Chicago Teen found dead inside walk-in Hotel freezer.
Kenneka Jenkins, 19, was found dead inside a walk-in freezer at a Rosemont hotel Sunday morning, about a day after she had gone missing from a party she attended with friends, police and her family said.
Jenkins was discovered after an hours-long search and was pronounced dead at 12:48 a.m. Sunday [Sept. 10], according to the Cook County medical examiner's office. Teresa Martin, Jenkins' mother, said police told her Jenkins apparently let herself into the freezer while drunk and died inside. An autopsy was performed Sunday but it wasn't immediately clear whether foul play was suspected, according to Becky Schlikerman, spokeswoman for the medical examiner's office. The cause and manner of the teen's death remained undetermined.
While speaking to reporters outside of the hotel Sunday morning, Martin said she was having trouble understanding what happened to her daughter.
"(I'm) horrified," she said. "It's something that no one could ever imagine. It's unbelievable."
According to Martin and police, Jenkins left her house around 11:30 p.m. Friday to attend a party with friends in a hotel room at the Crowne Plaza Chicago O'Hare Hotel & Conference Center in Rosemont. Jenkins' sister last spoke to her around 1:30 a.m. Saturday and witnesses told police they saw Jenkins at a party on the ninth floor of the hotel, according to Gary Mack, a spokesman for the village of Rosemont.
Martin said her daughter's friends called her after 4 a.m. Saturday to say they had lost track of Jenkins in the hotel and left after they were unable to find her. The friends told Martin they were getting ready to leave the party but realized Jenkins had left her phone and car keys back in the room. Jenkins stayed in the hallway while the friends said they retrieved her stuff. When they got back to the hall she was gone, Martin said they told her. The friends said they were in the car Martin had lent her daughter for the night and they had Jenkins' cell phone.But Martin said she questioned the friends' accounts, saying their "stories changed over and over."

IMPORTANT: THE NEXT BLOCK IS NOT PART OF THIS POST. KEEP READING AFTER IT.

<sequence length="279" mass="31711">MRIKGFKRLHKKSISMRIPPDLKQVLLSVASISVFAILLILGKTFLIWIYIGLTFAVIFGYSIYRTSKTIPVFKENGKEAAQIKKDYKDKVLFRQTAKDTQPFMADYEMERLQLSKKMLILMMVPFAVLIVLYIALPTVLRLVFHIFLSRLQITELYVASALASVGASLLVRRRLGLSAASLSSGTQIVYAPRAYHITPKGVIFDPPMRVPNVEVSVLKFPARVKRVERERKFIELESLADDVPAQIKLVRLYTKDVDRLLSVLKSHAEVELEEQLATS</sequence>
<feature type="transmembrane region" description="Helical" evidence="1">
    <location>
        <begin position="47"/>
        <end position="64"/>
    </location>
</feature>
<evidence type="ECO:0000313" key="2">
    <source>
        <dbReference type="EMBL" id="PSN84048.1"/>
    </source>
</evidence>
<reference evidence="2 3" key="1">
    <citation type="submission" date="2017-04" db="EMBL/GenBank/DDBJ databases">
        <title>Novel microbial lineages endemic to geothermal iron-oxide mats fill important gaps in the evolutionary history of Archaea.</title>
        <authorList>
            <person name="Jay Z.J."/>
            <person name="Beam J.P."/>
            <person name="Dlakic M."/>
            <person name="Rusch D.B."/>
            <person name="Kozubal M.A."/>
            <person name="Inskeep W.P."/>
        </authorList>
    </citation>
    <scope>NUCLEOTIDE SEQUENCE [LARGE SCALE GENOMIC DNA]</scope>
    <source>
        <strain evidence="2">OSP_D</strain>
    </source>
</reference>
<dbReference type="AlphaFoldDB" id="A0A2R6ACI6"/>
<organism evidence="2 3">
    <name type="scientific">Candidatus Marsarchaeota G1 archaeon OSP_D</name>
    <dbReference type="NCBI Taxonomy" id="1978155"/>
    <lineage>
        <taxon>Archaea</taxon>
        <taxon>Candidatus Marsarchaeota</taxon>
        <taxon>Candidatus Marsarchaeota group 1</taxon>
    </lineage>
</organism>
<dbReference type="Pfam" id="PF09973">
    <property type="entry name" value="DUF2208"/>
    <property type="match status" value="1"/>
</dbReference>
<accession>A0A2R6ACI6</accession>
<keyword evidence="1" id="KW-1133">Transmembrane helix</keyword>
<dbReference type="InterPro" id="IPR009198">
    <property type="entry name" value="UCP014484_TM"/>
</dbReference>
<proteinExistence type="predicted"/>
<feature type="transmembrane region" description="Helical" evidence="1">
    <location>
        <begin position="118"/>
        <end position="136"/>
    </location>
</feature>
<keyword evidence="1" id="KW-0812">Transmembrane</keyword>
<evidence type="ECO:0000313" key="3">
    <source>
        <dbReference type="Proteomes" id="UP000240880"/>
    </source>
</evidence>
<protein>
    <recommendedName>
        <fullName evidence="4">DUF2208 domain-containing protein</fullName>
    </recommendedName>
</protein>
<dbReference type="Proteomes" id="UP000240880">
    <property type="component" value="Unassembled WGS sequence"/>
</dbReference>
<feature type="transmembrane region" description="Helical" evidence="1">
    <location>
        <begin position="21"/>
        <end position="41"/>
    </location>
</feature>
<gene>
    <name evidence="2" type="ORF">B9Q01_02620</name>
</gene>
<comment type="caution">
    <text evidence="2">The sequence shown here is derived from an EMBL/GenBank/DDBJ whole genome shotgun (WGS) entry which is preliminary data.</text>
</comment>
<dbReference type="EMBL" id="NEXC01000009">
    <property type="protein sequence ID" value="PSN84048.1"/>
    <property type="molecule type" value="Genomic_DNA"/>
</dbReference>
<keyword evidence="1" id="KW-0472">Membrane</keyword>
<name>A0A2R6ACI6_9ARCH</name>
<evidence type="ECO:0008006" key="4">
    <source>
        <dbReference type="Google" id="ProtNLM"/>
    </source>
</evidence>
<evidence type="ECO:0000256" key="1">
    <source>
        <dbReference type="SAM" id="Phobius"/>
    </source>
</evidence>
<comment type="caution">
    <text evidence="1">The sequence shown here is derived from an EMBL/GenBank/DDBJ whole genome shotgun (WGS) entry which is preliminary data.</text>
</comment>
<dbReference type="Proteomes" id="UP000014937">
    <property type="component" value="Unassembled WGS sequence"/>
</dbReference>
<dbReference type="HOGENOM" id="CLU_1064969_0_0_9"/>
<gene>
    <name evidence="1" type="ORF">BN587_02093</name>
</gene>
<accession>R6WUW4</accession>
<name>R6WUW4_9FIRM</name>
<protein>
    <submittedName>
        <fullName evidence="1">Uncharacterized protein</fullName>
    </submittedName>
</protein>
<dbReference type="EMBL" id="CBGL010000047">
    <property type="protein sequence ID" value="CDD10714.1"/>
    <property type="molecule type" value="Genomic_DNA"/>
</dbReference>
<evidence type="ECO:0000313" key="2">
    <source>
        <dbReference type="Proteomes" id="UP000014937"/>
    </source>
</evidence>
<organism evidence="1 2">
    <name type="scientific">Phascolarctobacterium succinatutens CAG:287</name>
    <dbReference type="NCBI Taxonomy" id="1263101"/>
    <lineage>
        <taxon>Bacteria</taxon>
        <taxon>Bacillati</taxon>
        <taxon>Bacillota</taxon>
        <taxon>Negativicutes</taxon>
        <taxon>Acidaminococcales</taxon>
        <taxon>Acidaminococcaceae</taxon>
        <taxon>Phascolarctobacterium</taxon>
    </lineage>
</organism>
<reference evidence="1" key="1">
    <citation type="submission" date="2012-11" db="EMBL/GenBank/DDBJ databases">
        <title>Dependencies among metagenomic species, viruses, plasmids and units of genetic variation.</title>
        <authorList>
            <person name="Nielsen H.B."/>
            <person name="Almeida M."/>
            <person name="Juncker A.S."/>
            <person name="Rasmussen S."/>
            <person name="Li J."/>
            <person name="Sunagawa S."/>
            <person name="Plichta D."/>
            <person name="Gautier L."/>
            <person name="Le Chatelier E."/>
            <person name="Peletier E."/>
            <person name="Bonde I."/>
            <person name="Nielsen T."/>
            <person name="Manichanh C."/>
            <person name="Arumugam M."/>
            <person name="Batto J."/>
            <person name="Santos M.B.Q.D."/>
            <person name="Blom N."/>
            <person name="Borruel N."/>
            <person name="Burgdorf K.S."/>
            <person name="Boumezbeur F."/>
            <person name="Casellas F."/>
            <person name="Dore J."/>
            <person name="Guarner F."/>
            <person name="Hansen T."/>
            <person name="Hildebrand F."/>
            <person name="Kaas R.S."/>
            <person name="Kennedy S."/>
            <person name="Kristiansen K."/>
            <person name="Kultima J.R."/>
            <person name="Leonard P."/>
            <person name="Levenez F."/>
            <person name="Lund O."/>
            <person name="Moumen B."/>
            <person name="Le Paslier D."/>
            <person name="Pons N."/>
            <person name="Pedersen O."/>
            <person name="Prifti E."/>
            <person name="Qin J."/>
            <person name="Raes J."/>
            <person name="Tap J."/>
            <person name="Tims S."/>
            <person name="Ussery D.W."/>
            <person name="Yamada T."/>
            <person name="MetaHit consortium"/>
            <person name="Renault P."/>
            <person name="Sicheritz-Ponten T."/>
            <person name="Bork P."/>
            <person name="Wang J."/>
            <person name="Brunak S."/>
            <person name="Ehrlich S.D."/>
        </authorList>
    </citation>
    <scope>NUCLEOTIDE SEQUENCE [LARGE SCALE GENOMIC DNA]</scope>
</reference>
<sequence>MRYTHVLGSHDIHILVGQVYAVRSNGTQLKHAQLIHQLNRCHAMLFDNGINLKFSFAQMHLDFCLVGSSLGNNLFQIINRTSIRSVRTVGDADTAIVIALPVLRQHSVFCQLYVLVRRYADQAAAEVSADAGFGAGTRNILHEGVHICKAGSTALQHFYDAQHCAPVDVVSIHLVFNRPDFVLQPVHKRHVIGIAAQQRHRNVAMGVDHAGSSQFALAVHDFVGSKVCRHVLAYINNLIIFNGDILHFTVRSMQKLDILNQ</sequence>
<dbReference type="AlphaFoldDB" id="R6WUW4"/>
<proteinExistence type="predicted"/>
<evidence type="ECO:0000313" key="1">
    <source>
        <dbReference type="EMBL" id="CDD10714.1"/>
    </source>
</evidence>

Martin said she went to the hotel around 5 a.m. Saturday looking for her daughter but the hotel staff told her they needed a missing persons report from the police before they could start reviewing surveillance video of the premises. When she called the police, she was told she had to wait a few hours before filing the report to see if Jenkins showed up.
Jenkins' older sister, Leonore Harris, filed the missing person's report later that morning and authorities notified the hotel about 1:15 p.m. Saturday. The 11-hour search for Jenkins included all public areas and the ninth floor. Martin said around 3 or 4 p.m. Saturday, police viewed some of the hotel video footage and said they did not see her daughter.
The family then left and came back a third time around 6 p.m. Saturday, at which point relatives began to knock on room doors asking guests if they had any information, according to Martin. The hotel called the police to complain and one of the responding officers listened to the family's plight agreed to view the video footage again, Martin said.
Around 10 p.m. Saturday, police told Jenkins' relatives they had spotted her on video from about 3:20 a.m. that day, "staggering" drunk near the front desk, according to Martin. Family members stayed at the hotel until after 1 a.m. Sunday, when police informed them, they had discovered Jenkins' body in the walk-in freezer. It's unclear who found her, but Mack said the hotel was doing some construction in the area where she was located, and it's not typically where anyone who was a guest in the hotel would be. The freezer was turned on and cold but was not being used to store food.
Martin said she had a hard time believing the police account that Jenkins got into the freezer on her own, noting that if her daughter was drunk, she would have had difficulty opening the heavy freezer doors. She was also angry about what she said was hotel workers' lack of urgency during her pleas for help in finding her daughter Saturday morning, sending her to the police rather than immediately reviewing hotel footage. Martin said she thought Rosemont police also failed to listen to the family's frantic attempts to figure out what happened to Jenkins.
"If they had taken me seriously and checked right away, they could have found my daughter much sooner and she might have been alive," Martin said.